Sarah F. Scott, CADC-CAS |Summit Estate Outpatient Counselor

December Is National Drunk And Drugged Driving (3D) Prevention Month

Safe Holiday Tips-Drunk & Drugged Driving Prevention MonthThe holidays are a time for friends, family and celebrations. Unfortunately, they are also the time when accidents involving drunk or drugged drivers increase.

Because of this, the National Highway and Transportation Safety Administration had deemed December National Drunk and Drugged Driving Prevention/Awareness Month to help educate the public of the dangers of driving under the influence of alcohol and drugs.

The best way to stay safe during this month of celebration and beyond is to understand the very real risks of drugs and alcohol, to commit to always driving sober and to stick to the following tips.

Tips For A Safe Holiday Season

The following tips for a safe holiday can help you have fun and enjoy the season without risking the chance of getting a DUI or causing an accident due to drug or alcohol use.

Plan Ahead

With a full calendar of office parties and holiday get-togethers, it’s easy to find yourself under the influence and away from home. It’s much easier to designate a driver to get you home safely before you’re under the influence. Planning ahead before you head out to celebrate can keep you safe and prevent an accident.

Take The Keys

What if you see someone you know stagger out of a party and into their car? Like the slogan goes, “friends don’t let friends drive drunk.” If we all applied this rule of thumb, there would be far fewer injuries and deaths due to drunk or drugged driving.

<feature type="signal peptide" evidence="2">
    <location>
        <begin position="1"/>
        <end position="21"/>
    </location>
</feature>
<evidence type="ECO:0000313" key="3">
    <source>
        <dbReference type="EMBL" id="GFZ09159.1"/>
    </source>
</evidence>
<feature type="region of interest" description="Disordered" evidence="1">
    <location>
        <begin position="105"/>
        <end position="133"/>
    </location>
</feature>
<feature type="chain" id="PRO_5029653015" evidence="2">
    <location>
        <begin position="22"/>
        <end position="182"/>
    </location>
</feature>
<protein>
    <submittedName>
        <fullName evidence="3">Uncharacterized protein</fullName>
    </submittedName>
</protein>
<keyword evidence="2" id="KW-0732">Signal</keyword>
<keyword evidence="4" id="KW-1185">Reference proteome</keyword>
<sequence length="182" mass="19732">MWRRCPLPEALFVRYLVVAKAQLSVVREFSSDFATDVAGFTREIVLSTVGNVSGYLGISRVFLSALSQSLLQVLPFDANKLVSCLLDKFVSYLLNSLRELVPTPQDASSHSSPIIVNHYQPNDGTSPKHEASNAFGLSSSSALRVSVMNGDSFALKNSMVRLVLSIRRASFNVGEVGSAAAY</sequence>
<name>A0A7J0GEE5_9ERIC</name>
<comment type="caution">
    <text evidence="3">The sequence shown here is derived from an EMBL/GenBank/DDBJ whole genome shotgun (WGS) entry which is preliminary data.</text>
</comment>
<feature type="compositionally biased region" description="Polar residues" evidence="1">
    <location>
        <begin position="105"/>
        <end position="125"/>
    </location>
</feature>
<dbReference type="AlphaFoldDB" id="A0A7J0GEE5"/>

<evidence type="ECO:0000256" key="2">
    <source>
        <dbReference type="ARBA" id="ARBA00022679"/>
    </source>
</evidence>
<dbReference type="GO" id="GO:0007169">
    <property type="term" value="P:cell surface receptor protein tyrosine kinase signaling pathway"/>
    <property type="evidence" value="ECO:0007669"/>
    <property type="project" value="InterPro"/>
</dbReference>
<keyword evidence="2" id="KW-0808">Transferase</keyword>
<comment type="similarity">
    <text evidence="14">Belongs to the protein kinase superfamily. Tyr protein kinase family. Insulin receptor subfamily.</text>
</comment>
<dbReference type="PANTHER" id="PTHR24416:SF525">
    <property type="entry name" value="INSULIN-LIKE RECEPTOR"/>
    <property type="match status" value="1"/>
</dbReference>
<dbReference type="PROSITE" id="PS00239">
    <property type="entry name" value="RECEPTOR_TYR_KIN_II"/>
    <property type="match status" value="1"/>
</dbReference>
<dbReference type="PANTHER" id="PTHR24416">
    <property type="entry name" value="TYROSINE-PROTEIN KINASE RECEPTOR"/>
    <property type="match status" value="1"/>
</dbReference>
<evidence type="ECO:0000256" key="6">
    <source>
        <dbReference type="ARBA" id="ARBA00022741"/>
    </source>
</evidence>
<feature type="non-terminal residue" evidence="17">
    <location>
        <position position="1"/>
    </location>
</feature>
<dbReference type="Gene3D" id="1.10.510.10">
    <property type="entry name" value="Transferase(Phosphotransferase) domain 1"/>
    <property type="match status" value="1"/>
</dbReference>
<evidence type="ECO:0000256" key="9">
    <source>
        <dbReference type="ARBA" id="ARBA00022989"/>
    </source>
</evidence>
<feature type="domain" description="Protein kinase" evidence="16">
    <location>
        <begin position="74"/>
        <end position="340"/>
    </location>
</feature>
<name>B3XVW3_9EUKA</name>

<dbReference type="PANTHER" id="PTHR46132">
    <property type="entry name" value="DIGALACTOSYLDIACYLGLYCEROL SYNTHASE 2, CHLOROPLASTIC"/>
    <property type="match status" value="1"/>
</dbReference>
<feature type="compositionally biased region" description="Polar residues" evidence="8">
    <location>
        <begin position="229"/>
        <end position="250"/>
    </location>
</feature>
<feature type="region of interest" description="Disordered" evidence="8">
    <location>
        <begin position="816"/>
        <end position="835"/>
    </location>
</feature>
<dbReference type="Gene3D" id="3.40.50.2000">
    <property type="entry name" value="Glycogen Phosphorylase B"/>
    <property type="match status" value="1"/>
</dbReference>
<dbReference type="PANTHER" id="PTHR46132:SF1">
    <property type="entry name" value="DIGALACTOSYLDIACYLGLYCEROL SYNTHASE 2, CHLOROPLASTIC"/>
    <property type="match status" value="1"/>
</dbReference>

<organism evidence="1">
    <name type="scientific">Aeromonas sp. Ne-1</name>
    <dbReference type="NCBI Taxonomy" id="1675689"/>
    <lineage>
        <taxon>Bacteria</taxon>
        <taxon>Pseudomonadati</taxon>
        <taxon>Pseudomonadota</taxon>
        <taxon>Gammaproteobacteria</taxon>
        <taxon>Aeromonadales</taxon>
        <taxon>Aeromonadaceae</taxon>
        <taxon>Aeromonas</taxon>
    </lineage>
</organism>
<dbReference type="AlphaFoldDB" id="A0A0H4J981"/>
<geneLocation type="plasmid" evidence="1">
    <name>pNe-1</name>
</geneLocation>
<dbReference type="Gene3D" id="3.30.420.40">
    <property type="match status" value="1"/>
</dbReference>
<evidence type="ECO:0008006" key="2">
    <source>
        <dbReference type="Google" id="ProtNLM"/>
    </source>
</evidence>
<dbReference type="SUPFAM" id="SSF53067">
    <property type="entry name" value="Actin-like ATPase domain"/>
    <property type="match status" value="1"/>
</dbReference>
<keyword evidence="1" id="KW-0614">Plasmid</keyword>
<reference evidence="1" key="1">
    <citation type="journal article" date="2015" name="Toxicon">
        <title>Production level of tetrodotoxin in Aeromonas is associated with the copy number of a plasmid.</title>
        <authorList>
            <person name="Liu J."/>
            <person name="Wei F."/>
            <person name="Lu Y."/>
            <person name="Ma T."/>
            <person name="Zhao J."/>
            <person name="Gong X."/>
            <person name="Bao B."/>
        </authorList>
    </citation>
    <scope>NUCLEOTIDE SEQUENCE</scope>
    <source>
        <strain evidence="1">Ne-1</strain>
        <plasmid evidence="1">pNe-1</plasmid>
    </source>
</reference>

Yes, it can be difficult to stop someone who is drunk or high from getting behind the wheel, but it’s far easier than having to feel partially responsible for a needless accident. Offer a ride, pay the cab fare or let someone sleep over. Just don’t let anyone drive when they are unable to safely do so.

Be A Responsible Host

As the host of a party, you have a responsibility to ensure your guests get home safely. This can be accomplished by offering transportation to and from the event, serving non-alcoholic beverages and cutting off the alcohol at least an hour or more before the party ends.

Do You Need Help Getting Or Staying Sober?

The holidays can be a difficult time for those who are struggling with alcohol or drug addiction. However, help is available. If you or a loved one needs help, call the caring, professional staff at Summit Estate. With a single phone call, you can begin the journey of recovery.

Read More Tips For Surviving The Holidays Sober

25 Ways To Reward Yourself – Without Alcohol Or Drugs – For Recovery Milestones

It’s important to reward yourself for your accomplishments during your recovery, whether for behavioral changes and/or milestones in sobriety. The purpose of rewarding yourself is to strengthen your resolve to keep alcohol and drugs out of your life. Rewarding yourself increases your awareness of all that you have accomplished.

Here are 25 ideas of ways you can give yourself a pat on the back for reaching certain milestones in your recovery.

Ways To Reward Yourself Without Alcohol Or Drugs

Ways To Reward Yourself Without Alcohol Or Drugs

  1. Begin a “Success Savings.” Put $1 away for every day you have stayed sober or put $2 for each recovery meeting attended. You decide the amount of money you give yourself for the desired action. At the end of a year, take the money and use it towards a mini-vacation.
  1. Buy or make a special piece of jewelry. A bracelet, necklace, earrings or rings will do. Every time you wear the new item, you’ll be reminded of how far you have come since you have gotten sober.
  1. Begin a collection. It can be stamps, thimbles, spoons, dolls, action figures, sports memorabilia, etc. Each time you achieve a sobriety milestone (30, 60 or 90 days, 6 months, 9 months, 1 year, etc.), go ahead and buy another item for your collection.
  1. Get a massage. It’s relaxing and will reenergize you from the inside out. A little pampering can go a long way.
  1. Get your hair styled, dyed, or cut. Try something daring. Have fun and experiment with your new look.